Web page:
For the host plants of Striga, strigolactones have been found in the root exudates of cereals in tropical areas such as maize, sorghum, and millet. The cereal model rice could be good candidate for our research. Indeed we were able to detect orobanchol and another strigolactone, possibly an epimer of 5-deoxystrigol, in the root exudates of rice grown under phosphate starvation. The production of these compounds was completely inhibited by fluridone. These results are confirmed by the germination bioassay, in which root exudates from fluridone treated rice induced much lower Striga seed germination than that of non-treated plants grown under phosphate starvation. In addition, in a mycorrhizal branching assay fluridone treated root exudates induced much lower branching of mycorrhizal hyphae than the exudates of non-treated, phosphate-starved, plants. These results indicate that strigolactones are probably the major germination stimulants in rice root exudates. Thus, compared with Arabidopsis, rice has a great advantage to study the biosynthetic pathway of strigolactones.
My work has contributed new insight in the chemical regulation of the host-parasitic plant lifecycle and as such can contribute to the development of new control methods. Once the strigolactone biosynthetic pathway has been further elucidated, it would also become feasible to make low-stimulant producing plants through the inactivation of one or more steps in the pathway. For the time being, as suitable targets enzymes of the primary carotenoid pathway could be used but better targets would be the dedicated pathway enzymes, i.e. the postulated enzymes involved in cleavage and further conversion of the cleavage product to the strigolactones. For example, we have designed RNAi constructs to block the carotenoid cleavage dioxygenases (VP14 cluster enzymes) using both root specific and universal promoters and these constructs were transformed to maize and the transgenic plants induced lower germination of Striga seeds than wildtype maize plants (Chapter 3). As an alternative to knocking out enzymes from the germination stimulant pathway, overexpression of key enzymes of competing pathways to channel away substrate can also be considered as a strategy to reduce germination stimulant formation. Possible candidates are the cleavage enzymes that are responsible for apocarotenoid formation upon mycorrhizal colonization, ZmCCD1 (Chapter 2). Also the suppressive effect of AM fungi on Striga infection of sorghum and maize may be developed into a Striga control strategy. The mechanism of this reduction was so far unknown, and therefore the possibilities to optimize and exploit this phenomenon for practical use were limited. However, I have shown that this reduction is - in any case partly - due to a decrease in germination stimulant formation after mycorrhizal colonisation (Chapter 2). A possible explanation is that due to the formation of mycorrhiza specific apocarotenoids or abscisic acid the formation of the Striga germination stimulant is reduced. Apocarotenoid formation may be competing for substrate with germination stimulant formation. Alternatively, mycorrhizal colonisation may be down-regulating the strigolactone production pathway directly. Therefore, research could now be aimed to optimize the use of AM fungi for controlling parasitic plants including Orobanche through reduced germination, for example through the selection of suitable AM fungus – host (variety) combinations. In rice, we found that irrigation but also spraying with a low concentration of fluridone significantly reduced the number of germinated/attached Striga seeds even with very low concentrations (Chapter 5). In the spraying experiment, the concentration of fluridone used was so low that bleaching of the leaves did not occur. This effect of fluridone suggests that the rice germination stimulants are strigolactones and indeed we have confirmed that they are (Chapter 5). These experiments show that herbicides that inhibit carotenoid biosynthesis can be used to significantly reduce the germination of parasitic seeds and that spraying or irrigating plants with such herbicides at one or more time intervals may be an effective and cheap method to reduce parasitic-weed induced yield losses of crop plants. Our research has shown that under increased phosphate levels, plants (maize, rice, Arabidopsis) produce less germination stimulants. Therefore increasing the phosphate level in deficient soils would probably inhibit Striga infection. However, strigolactones may not be the only germination stimulants of Striga and they are also the signal for mycorrhizal symbionts. Inhibition of production and exudation of strigolactones may also negatively effect the colonization by mycorrhizal fungi. Thus the effective control method should depend on the specific situation in the soil.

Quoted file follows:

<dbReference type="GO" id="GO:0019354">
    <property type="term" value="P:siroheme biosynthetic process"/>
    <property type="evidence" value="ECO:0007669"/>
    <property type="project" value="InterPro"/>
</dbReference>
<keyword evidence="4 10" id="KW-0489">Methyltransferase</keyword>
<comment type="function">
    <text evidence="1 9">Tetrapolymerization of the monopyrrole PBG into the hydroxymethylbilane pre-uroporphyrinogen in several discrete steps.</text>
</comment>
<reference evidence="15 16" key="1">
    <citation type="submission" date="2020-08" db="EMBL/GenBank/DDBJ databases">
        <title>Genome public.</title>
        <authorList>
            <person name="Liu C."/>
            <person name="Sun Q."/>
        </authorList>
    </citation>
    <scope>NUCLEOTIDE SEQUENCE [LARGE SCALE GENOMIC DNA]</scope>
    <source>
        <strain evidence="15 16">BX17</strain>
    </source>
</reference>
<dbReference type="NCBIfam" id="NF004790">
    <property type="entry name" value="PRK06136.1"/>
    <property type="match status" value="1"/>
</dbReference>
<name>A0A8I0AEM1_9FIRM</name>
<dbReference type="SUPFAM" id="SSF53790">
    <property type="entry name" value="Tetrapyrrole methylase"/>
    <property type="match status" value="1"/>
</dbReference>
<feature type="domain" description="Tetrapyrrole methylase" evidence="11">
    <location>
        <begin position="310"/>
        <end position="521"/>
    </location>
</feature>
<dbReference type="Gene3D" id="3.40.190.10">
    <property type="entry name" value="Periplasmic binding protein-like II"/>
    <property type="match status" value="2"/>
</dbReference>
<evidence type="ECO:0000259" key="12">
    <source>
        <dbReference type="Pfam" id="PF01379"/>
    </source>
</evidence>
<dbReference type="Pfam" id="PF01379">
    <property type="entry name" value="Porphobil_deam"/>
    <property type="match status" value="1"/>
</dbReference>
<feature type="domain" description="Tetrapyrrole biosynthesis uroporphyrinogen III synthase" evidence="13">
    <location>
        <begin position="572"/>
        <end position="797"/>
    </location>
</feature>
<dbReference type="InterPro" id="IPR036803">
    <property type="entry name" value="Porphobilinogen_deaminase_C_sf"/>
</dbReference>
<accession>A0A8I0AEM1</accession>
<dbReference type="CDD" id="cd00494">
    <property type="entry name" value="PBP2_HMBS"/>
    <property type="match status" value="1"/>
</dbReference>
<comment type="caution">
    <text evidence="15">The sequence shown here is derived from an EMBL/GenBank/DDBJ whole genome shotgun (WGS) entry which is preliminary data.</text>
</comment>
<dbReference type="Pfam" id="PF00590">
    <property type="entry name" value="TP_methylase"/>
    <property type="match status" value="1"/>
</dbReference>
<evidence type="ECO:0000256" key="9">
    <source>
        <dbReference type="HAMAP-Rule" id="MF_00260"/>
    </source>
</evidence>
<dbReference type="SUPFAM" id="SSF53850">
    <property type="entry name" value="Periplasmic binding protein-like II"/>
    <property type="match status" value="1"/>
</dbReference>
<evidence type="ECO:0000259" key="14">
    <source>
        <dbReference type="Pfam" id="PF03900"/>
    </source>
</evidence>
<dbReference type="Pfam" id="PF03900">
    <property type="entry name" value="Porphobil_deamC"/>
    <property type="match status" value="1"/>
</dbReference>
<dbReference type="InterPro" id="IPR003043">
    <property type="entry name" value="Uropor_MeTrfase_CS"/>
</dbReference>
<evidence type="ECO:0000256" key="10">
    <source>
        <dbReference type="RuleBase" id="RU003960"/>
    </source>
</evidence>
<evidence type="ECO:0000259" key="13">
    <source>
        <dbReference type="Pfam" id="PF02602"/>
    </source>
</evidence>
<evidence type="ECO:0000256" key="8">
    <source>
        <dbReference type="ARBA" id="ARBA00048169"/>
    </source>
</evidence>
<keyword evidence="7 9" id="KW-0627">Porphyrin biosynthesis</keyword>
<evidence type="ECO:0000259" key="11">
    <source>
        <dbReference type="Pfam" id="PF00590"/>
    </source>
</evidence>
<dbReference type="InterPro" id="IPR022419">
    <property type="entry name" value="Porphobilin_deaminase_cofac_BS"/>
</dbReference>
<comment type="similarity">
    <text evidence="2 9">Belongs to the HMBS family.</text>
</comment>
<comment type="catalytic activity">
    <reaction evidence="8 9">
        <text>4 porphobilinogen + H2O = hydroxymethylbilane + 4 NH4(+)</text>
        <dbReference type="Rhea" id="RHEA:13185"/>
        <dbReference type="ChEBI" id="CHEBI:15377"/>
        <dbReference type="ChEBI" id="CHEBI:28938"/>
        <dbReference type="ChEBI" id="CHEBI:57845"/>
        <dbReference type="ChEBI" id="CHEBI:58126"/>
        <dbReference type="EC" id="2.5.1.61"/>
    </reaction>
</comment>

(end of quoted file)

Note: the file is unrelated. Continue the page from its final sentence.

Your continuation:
Original languageEnglish
QualificationDoctor of Philosophy
Awarding Institution
  • Wageningen University
  • Bouwmeester, Harro, Promotor
  • Bisseling, Ton, Promotor
Award date28 Feb 2008
Place of Publication[S.l.]
Print ISBNs9789085048268
Publication statusPublished - 2008


  • striga
  • orobanche
  • parasitic weeds
  • germination
  • biosynthesis
  • control methods
  • host parasite relationships
  • oxygenases
  • cereals
  • maize

Fingerprint Dive into the research topics of 'Biosynthesis of germination stimulants of parasitic weeds Striga and Orobanche'. Together they form a unique fingerprint.

Cite this